Jamestown is fondly remembered today for being the first permanent English settlement in the colonies, but it was not fondly remembered by those who lived and died there. The English quickly learned it would be difficult to establish a permanent settlement because of the poor weather, the swampy terrain, the hostile natives living nearby, and the general inexperience and ineptitude of the English settlers.
Discover the golden age of sixteenth-century England and its fascinating monarch. Elizabeth the 1st was perhaps the most influential sovereign England has ever known. Her father, Henry VIII, brutally murdered her mother and declared her a bastard; as he kept taking and discarding wives, Elizabeth had to build intelligence and presence to stay alive in the intrigue-laden Tudor court. When she at last ascended the throne, it was to inherit a bankrupt, famished, and powerless country.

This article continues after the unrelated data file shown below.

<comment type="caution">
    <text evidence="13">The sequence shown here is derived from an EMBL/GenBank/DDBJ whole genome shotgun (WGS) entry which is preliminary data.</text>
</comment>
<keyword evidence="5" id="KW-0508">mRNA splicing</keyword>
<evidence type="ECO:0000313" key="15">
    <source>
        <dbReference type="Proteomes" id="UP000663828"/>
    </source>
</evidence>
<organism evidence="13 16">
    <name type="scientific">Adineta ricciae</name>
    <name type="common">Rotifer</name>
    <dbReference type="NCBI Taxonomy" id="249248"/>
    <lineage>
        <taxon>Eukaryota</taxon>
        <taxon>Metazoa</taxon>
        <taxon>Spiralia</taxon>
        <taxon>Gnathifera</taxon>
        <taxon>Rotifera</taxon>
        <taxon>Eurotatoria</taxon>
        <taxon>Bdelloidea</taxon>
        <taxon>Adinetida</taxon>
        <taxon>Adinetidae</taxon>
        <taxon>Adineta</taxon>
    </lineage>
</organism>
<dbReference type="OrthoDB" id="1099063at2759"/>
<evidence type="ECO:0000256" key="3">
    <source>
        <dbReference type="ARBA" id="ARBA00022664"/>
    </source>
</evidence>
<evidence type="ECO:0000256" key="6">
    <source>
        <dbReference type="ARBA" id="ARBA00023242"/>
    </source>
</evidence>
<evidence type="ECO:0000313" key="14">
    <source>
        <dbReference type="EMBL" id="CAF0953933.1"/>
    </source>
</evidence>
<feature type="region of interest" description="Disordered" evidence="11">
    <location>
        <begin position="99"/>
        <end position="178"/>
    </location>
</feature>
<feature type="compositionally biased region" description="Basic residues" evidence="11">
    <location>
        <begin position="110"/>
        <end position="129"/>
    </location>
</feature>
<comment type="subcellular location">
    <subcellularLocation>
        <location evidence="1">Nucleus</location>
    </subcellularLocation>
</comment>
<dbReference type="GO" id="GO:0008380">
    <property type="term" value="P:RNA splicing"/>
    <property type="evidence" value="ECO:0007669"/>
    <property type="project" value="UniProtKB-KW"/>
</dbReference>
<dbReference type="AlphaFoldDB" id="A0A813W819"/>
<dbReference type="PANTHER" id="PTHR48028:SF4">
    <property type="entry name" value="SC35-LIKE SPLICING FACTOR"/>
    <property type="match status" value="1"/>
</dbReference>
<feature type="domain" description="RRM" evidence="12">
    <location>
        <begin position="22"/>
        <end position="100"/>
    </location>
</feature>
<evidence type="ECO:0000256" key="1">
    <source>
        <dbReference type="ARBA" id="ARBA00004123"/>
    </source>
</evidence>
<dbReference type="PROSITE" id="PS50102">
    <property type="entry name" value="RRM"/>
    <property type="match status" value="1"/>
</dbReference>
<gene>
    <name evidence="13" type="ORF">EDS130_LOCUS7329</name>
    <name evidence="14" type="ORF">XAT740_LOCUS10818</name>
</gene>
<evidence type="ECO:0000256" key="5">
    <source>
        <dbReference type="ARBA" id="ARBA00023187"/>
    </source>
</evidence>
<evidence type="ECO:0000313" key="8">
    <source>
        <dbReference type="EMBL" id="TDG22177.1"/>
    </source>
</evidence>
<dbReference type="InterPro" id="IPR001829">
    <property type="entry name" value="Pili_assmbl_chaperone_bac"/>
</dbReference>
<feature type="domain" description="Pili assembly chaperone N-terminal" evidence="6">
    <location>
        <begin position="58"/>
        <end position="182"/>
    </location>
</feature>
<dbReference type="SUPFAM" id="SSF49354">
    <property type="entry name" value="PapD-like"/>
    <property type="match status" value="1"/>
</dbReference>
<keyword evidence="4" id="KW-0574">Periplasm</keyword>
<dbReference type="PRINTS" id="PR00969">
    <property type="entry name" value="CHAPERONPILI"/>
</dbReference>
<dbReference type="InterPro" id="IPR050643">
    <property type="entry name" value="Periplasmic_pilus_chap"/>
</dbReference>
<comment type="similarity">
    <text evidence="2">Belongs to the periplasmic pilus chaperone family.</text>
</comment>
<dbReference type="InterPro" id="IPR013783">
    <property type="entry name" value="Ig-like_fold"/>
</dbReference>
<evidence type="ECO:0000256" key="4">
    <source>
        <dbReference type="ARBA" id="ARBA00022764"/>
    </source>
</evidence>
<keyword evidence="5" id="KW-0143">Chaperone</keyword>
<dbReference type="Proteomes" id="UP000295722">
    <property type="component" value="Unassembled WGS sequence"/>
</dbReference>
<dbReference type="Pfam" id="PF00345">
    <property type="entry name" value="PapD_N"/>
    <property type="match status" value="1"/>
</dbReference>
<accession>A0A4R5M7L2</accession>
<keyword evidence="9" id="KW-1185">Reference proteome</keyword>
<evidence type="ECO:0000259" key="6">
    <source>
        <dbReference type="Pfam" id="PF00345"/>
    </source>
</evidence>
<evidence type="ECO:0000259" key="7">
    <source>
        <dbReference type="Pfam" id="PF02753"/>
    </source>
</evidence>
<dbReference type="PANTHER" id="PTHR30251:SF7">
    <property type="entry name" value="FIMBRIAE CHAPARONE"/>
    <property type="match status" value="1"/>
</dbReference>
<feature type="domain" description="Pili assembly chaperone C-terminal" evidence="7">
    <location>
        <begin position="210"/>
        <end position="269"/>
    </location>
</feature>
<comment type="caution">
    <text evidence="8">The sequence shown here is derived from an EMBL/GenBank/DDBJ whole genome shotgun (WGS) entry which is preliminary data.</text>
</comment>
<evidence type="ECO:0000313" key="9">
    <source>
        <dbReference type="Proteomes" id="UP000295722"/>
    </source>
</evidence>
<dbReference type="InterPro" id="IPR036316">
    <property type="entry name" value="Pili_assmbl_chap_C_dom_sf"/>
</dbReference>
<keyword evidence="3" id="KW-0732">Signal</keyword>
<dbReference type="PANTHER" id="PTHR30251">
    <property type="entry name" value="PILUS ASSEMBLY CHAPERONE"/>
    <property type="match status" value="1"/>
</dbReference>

Nearly 20 years before Jamestown was settled, the English established one of the earliest colonies in North America. Like other early settlements, Roanoke struggled to survive in its infancy. The colony's leader, John White, sailed back to England in 1587 to bring more supplies and help. What White found when he came back to Roanoke led to one of the most enduring mysteries in American history. Despite the fact he left over 100 people in Roanoke in 1587, White returned to literally nothing, with all traces of the settlement gone and no evidence of fighting.
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